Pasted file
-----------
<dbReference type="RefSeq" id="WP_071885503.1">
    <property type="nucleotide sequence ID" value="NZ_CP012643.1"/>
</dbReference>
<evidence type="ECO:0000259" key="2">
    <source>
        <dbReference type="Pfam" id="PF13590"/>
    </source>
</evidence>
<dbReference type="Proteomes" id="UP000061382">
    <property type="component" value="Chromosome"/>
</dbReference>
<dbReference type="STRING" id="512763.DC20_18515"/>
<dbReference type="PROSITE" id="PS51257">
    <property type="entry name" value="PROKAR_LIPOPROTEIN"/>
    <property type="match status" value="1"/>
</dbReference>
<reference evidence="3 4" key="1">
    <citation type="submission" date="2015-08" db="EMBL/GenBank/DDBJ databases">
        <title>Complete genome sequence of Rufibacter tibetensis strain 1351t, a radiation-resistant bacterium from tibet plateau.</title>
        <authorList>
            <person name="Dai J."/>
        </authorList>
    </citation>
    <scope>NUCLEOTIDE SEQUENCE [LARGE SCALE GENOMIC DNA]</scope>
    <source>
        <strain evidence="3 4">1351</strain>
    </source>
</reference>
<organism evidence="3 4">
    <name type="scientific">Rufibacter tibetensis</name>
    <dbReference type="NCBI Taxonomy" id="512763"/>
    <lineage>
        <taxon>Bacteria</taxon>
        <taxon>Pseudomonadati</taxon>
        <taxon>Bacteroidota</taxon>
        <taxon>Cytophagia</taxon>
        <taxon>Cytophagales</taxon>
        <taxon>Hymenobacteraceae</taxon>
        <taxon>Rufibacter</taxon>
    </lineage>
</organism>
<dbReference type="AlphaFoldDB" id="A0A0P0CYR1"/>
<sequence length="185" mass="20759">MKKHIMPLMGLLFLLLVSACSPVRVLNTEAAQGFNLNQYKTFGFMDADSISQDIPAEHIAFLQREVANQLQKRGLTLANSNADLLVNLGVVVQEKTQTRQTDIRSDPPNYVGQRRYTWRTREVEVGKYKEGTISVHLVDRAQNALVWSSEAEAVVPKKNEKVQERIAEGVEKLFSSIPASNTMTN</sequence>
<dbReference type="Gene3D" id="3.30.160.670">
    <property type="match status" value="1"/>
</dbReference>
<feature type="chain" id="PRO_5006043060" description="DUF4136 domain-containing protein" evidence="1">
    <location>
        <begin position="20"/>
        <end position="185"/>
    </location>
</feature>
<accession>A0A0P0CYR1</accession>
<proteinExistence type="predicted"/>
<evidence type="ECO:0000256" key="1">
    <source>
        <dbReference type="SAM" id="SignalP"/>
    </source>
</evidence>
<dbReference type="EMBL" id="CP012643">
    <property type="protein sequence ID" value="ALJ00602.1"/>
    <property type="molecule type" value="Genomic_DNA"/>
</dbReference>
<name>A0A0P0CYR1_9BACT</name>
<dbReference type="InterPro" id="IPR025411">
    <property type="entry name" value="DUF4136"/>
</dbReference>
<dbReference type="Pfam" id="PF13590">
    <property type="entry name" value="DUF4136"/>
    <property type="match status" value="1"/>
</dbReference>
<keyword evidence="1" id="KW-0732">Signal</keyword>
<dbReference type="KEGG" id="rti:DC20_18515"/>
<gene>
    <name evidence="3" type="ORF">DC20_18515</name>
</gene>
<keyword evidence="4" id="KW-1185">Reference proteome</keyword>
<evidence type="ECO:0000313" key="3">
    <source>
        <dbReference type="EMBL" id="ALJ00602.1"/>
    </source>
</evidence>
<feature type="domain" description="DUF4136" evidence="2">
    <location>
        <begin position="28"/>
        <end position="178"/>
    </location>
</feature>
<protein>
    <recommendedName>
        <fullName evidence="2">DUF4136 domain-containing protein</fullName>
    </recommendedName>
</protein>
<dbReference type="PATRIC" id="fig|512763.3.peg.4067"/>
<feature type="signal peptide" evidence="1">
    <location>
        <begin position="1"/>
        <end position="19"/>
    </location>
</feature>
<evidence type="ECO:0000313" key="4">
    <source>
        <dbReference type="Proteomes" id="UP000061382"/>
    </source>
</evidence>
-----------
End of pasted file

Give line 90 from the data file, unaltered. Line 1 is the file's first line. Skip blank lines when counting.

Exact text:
    <recommendedName>